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Destination Details

Valdivia, Chile

 

The city is named after its founder Pedro de Valdivia and is located at the confluence of the Calle-Calle, Valdivia and Cau-Cau Rivers, approximately 15 km (9 mi) east of the coastal towns of Corral and Niebla. Since October 2007, Valdivia has been the capital of Los Ríos Region and is also the capital of Valdivia Province
The area around Valdivia may have been populated since 12,000 – 11,800 B.C according to archaeological discoveries in Monte Verde (less than 200 km south of Valdivia), which would place it about a thousand years before the Clovis culture in North America. This challenges the "Clovis First" model of Migration to the New World and it is possible that the first inhabitants of Valdivia and Chile travelled to America by watercraft and not across a land-bridge in the Bering Strait.
During at least the Middle Archaic southern Chile was populated by indigenous groups that shared a common lithic culture called the Chan-Chan Complex after the archaeological site of Chan-Chan located just some 35 km north of Valdivia along the coast.
By the time of the arrival of the Spanish conquistadores, Valdivia was inhabited by Huilliches (Mapudungun for People of the South). Huilliches and Mapuches were both referred by the Spaniards as Araucanos. Their main language was a variant of Mapudungun, the Mapuche language.
There was a large village called Ainil in present day downtown Valdivia, and the Valdivia River was called Ainilebu. Ainil seemed to have been an important trade centre due to its ease of access to the sea and the interior using the river network of the Cruces and Calle-Calle Rivers, both tributaries of the Valdivia. Ainil may be described as "a kind of little Venice" as it had large areas of wetlands and canals, most of them now drained or filled. The market in Ainil received shellfish and fish from the coast, legumes from Punucapa, and other foods from San José de la Mariquina, an agricultural zone north east of Valdivia. A remnant of this ancient trade is the modern Feria Fluvial (English: Riverside Market) on the banks of Valdivia River. The surroundings of Valdivia were described as large plains having a large population that cultivated potatoes, maize, quinoa and legumes among other crops. The population has been estimated by some historians as 30-40 thousand inhabitants as of 1548 based on descriptions made by the conquistadors. Pedro Mariño de Lobera, an early conquistador and chronicler wrote that there were half a million Indians living within ten leagues (one league is roughly 4.2 km) from the city.Other historians consider these numbers too high and argue that early Spaniards usually exaggerated in their descriptions. Later Charles Darwin would state that "there is not much cleared land near Valdivia"[9] which suggests that pre-Hispanic agriculture in Valdivia was far more extensive than the agriculture practiced in the early 19th century.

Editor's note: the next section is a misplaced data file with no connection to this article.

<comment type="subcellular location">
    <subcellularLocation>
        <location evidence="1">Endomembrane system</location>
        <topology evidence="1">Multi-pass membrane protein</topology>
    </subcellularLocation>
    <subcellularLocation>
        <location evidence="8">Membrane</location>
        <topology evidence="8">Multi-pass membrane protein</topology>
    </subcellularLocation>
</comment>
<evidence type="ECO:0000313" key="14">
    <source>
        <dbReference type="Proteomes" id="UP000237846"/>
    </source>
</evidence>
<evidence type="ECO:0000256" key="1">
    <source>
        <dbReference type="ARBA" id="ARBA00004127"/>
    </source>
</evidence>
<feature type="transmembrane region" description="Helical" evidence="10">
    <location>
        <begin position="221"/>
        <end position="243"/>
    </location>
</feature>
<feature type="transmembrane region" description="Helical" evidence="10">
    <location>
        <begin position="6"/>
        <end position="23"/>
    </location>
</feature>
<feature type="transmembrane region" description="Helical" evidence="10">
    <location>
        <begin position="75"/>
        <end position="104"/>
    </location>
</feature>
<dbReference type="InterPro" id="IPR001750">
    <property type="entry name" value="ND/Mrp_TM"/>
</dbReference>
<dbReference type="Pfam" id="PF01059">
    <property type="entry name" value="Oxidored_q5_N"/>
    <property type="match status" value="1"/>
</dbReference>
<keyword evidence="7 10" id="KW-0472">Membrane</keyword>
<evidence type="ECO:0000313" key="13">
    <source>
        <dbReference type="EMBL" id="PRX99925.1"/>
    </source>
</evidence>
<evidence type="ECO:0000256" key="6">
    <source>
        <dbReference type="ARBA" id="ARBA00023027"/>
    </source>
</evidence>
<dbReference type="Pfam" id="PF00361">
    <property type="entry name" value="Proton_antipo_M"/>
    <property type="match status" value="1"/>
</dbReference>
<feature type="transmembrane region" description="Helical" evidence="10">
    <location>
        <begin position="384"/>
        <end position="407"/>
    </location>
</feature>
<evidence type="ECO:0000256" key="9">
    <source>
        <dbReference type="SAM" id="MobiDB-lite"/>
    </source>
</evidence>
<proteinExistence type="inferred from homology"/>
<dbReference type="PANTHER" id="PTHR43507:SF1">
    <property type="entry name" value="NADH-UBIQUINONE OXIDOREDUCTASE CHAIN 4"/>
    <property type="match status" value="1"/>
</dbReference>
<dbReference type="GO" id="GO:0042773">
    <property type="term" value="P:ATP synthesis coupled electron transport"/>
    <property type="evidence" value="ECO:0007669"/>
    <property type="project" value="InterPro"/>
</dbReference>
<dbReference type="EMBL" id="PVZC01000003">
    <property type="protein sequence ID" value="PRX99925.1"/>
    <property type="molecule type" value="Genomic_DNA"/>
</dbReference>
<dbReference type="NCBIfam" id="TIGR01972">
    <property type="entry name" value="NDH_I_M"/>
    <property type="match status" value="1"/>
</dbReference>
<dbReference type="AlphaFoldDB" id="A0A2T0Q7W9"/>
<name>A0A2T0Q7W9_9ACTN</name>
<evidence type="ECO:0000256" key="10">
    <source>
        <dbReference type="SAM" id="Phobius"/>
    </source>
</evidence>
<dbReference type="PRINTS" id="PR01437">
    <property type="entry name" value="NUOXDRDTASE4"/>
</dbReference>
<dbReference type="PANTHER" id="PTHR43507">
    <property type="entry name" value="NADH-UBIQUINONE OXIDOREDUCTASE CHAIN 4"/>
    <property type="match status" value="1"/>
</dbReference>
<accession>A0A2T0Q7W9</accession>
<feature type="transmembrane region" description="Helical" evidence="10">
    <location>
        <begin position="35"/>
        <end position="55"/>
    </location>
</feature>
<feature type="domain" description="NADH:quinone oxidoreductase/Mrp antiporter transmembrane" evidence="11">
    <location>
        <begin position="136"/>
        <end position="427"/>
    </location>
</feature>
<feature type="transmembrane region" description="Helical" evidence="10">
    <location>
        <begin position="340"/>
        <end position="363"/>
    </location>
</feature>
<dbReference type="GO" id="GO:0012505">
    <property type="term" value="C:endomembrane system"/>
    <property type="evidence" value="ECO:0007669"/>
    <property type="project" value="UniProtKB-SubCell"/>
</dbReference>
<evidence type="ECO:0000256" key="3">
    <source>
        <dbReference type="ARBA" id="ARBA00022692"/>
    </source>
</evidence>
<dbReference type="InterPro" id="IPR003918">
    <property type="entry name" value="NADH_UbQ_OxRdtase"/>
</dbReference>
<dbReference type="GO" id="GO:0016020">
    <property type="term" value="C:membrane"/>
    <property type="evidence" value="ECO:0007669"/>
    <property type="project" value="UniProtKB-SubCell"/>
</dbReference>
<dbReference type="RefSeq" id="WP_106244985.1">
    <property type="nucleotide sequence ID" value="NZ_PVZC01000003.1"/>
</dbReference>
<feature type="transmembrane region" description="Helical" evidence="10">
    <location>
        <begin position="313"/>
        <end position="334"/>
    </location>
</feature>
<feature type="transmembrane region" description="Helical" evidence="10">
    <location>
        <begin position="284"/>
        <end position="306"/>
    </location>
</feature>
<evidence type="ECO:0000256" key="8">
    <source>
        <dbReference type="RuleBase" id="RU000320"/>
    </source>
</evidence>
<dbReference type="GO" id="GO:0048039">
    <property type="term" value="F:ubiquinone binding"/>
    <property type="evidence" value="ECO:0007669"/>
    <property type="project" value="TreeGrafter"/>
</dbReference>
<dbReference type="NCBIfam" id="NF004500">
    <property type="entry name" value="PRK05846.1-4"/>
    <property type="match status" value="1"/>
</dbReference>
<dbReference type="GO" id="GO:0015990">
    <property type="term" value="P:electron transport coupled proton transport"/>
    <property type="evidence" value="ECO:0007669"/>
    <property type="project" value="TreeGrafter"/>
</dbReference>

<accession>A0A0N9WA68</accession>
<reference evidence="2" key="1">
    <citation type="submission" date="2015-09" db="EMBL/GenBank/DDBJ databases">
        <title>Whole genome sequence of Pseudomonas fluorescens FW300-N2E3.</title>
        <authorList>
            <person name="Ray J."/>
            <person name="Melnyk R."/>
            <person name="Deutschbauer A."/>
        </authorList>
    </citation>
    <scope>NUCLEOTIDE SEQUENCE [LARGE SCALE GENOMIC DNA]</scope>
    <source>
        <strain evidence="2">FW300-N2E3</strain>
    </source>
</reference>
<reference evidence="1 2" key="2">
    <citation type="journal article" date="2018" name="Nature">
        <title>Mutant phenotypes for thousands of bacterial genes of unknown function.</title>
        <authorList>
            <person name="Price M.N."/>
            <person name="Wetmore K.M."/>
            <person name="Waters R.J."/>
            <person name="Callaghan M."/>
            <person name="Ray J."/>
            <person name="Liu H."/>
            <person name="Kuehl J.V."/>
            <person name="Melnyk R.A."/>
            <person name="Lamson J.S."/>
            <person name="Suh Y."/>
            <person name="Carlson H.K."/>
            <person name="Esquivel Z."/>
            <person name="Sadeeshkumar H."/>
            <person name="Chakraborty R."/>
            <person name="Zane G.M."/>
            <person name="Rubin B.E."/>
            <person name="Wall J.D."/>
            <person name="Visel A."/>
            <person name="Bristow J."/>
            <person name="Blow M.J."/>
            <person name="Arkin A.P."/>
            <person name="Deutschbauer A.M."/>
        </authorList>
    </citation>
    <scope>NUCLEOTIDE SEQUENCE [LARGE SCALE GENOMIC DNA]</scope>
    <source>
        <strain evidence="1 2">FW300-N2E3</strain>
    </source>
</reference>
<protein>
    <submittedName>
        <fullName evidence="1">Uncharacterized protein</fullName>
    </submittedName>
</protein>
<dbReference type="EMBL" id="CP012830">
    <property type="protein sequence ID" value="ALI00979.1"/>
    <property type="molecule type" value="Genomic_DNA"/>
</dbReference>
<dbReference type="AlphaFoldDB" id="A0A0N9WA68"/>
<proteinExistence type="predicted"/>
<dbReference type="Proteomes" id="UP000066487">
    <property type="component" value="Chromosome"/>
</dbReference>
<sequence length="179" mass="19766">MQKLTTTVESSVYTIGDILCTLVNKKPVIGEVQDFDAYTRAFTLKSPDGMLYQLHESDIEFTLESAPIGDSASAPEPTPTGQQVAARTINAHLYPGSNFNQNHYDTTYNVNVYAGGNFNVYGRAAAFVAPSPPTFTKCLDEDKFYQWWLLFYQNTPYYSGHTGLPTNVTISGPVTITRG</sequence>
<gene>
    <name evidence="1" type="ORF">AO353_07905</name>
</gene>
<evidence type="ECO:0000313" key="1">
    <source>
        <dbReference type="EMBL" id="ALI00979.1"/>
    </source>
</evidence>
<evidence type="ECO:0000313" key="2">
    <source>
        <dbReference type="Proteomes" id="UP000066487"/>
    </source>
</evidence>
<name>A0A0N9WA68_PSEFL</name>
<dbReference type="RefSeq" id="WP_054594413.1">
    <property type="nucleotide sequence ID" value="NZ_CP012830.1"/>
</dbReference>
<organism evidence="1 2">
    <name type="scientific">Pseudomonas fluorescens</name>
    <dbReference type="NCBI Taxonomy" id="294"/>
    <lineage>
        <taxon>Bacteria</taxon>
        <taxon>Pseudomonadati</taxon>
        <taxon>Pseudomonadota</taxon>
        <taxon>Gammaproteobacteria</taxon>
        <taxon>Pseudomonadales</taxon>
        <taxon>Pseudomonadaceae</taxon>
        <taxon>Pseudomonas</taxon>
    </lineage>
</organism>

On May 22, 1960, Chile suffered the most powerful earthquake ever recorded, rating 9.5 on the Moment magnitude scale, with Valdivia being the most affected city. The earthquake generated devastating tsunamis that affected Japan and Hawaii. Spanish-colonial forts around Valdivia were severely damaged, while soil subsidence destroyed buildings, deepened local rivers, and created wetlands of the Río Cruces y Chorocomayo - a new aquatic park north of the city.
Large sections of the city flooded after the earthquake, and a landslide near the Tralcán Mount dammed the Riñihue Lake. Water levels in Lake Riñihue rose more than 20 meters, raising the danger of a catastrophic break and of destroying everything downriver. Government authorities drew plans for evacuating the city, but many people left on their own. Danger to the city was reduced after a large team of workers opened a drainage channel in the landslide; water levels of the lake slowly returned to normal levels. There is evidence that a similar landslide and earthquake happened in 1575.

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